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Apple contemplated buying parts of Intel's cellular modem business to speed up 5G

Apple was indeed in talks about potentially buying portions of Intel's cellular modem business in order to speed up its own internal modem development, a report claimed on Friday.

Conversations began in summer 2018, and continued for several months, according to the Wall Street Journal. They ended, however, by the time Apple reached its settlement with Qualcomm earlier this month. Intel announced its departure from the 5G modem business the same day.

Intel is now looking at "strategic alternatives" for its modem business, and could still potentially sell to Apple or another firm, Journal sources said. Analysts previously speculated about an Apple takeover.

Intel has been Apple's primary 4G modem supplier since late 2016, mostly because of the global legal battle with Qualcomm over patents, royalties, and business models. Apple and government agencies accused Qualcomm of abusing its market position to force chip buyers into patent license agreements.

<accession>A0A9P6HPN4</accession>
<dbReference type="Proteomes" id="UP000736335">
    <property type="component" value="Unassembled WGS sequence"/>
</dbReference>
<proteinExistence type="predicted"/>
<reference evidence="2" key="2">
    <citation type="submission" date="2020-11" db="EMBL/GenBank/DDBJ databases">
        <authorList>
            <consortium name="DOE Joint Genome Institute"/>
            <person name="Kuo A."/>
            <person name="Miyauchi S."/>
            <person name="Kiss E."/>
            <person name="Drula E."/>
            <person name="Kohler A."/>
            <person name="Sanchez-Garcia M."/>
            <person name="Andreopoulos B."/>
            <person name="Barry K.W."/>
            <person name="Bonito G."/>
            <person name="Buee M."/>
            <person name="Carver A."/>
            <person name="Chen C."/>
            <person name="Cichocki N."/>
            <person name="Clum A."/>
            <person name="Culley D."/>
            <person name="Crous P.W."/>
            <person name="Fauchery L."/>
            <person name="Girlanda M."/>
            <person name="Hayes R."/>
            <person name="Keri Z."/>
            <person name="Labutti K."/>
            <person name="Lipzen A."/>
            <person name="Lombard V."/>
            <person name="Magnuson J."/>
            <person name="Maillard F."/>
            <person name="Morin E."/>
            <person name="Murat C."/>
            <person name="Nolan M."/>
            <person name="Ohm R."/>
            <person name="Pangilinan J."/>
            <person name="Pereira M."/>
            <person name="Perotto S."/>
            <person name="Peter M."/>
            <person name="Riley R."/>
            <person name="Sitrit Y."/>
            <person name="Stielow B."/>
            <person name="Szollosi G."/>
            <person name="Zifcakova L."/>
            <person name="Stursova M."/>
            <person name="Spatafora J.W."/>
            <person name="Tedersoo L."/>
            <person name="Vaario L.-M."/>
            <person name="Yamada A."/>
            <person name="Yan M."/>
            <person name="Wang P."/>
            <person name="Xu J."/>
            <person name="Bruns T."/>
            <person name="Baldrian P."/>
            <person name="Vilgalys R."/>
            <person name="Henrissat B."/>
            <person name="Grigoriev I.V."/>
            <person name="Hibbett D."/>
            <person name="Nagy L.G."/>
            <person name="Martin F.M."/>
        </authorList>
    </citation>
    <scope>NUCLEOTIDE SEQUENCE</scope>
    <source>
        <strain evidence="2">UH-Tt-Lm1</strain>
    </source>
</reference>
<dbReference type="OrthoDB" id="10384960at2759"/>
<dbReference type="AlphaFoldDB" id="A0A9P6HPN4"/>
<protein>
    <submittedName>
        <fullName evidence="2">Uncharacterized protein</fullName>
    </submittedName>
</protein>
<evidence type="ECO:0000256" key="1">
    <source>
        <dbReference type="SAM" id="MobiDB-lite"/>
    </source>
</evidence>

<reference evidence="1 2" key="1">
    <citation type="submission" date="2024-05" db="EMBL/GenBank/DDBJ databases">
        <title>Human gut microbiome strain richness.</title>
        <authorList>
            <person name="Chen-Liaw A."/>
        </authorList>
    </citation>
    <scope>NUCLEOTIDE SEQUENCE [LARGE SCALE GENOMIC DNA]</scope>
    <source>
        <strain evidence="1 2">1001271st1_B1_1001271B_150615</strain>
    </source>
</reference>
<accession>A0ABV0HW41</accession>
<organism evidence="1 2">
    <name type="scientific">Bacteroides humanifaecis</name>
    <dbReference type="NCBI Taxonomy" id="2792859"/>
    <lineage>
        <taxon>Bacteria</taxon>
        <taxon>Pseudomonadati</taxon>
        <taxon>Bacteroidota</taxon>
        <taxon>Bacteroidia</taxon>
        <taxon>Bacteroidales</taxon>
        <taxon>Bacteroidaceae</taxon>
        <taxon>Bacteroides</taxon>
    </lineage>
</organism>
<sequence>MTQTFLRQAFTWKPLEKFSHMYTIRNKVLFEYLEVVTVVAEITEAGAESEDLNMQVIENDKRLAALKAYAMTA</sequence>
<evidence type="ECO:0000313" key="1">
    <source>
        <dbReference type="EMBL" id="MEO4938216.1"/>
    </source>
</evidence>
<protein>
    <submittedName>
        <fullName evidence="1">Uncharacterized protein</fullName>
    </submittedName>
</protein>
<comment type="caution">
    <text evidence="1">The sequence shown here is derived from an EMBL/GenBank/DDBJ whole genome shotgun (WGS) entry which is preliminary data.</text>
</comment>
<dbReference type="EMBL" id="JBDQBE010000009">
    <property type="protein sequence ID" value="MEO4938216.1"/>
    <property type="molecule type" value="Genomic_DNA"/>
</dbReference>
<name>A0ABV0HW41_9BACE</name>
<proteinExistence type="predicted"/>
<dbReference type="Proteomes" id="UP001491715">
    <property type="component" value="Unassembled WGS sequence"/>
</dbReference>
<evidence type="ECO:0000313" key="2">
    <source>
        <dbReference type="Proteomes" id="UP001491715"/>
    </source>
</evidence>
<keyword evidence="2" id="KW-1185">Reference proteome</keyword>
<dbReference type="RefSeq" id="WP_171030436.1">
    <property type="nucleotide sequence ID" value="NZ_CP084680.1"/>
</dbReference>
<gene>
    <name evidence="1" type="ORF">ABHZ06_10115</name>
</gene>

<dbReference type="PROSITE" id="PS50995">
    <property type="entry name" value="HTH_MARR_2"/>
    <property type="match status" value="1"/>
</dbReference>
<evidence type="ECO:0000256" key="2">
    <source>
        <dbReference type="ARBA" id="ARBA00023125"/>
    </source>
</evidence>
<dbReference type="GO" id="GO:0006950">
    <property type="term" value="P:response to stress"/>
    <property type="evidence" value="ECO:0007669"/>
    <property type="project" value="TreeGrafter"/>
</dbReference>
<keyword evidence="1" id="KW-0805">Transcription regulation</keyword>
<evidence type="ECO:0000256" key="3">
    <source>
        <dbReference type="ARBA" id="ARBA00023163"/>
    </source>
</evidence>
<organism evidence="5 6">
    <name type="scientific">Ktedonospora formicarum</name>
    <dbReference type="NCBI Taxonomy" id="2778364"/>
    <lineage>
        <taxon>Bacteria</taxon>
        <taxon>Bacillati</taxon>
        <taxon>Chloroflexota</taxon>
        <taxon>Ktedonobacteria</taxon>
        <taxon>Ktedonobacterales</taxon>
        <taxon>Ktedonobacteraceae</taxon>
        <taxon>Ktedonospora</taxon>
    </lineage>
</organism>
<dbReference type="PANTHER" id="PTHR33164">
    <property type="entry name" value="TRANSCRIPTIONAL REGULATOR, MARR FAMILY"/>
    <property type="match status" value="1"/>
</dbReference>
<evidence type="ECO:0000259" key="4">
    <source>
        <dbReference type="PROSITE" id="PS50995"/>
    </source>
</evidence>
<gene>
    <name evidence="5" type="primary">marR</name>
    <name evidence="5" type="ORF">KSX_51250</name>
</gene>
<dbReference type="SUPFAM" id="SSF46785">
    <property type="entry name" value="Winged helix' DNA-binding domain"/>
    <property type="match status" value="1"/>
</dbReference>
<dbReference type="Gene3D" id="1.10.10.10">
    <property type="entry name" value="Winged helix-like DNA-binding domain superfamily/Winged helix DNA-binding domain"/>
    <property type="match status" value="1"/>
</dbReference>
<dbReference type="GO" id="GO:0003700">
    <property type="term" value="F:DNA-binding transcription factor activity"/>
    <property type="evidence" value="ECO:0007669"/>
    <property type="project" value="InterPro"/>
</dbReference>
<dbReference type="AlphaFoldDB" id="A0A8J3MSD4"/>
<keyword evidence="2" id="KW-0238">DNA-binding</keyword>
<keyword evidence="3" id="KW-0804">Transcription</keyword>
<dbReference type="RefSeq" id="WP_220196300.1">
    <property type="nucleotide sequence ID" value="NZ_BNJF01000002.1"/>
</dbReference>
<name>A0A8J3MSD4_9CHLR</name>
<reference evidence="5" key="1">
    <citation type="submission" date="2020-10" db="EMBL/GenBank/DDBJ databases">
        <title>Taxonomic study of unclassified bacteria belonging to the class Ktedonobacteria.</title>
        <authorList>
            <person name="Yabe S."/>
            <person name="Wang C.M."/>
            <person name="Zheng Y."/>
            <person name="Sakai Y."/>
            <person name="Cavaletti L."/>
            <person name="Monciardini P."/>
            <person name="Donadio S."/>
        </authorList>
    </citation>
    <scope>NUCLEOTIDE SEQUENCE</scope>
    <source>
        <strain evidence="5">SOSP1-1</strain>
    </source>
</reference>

It's widely suspected that Apple settled with Qualcomm partly because Intel was taking too long to develop a 5G modem. It seemed increasingly likely that Intel would miss a deadline for 2020 iPhones, never mind 2019 models, and few other companies are in a position to deliver 5G chips. 2019 iPhones will likely to continue to use Intel 4G modems.

Court evidence exposed the fact that Apple had a years-long plan to reduce its royalties to Qualcomm — one document explictly stated that it wanted to "hurt Qualcomm financially" and "put Qualcomm's licensing model at risk." The company even deliberately licensed less expensive patents to make Qualcomm's rates seem excessive — with that made public, chances of victory in the lawsuit probably became slim.

While 2020 iPhones are expected to use Qualcomm chips, Apple is believed to be working on its own modem with senior hardware VP Johny Srouji at the helm. That would offer the triple benefit of optimized hardware, better-timed development, and avoiding outsourcing costs.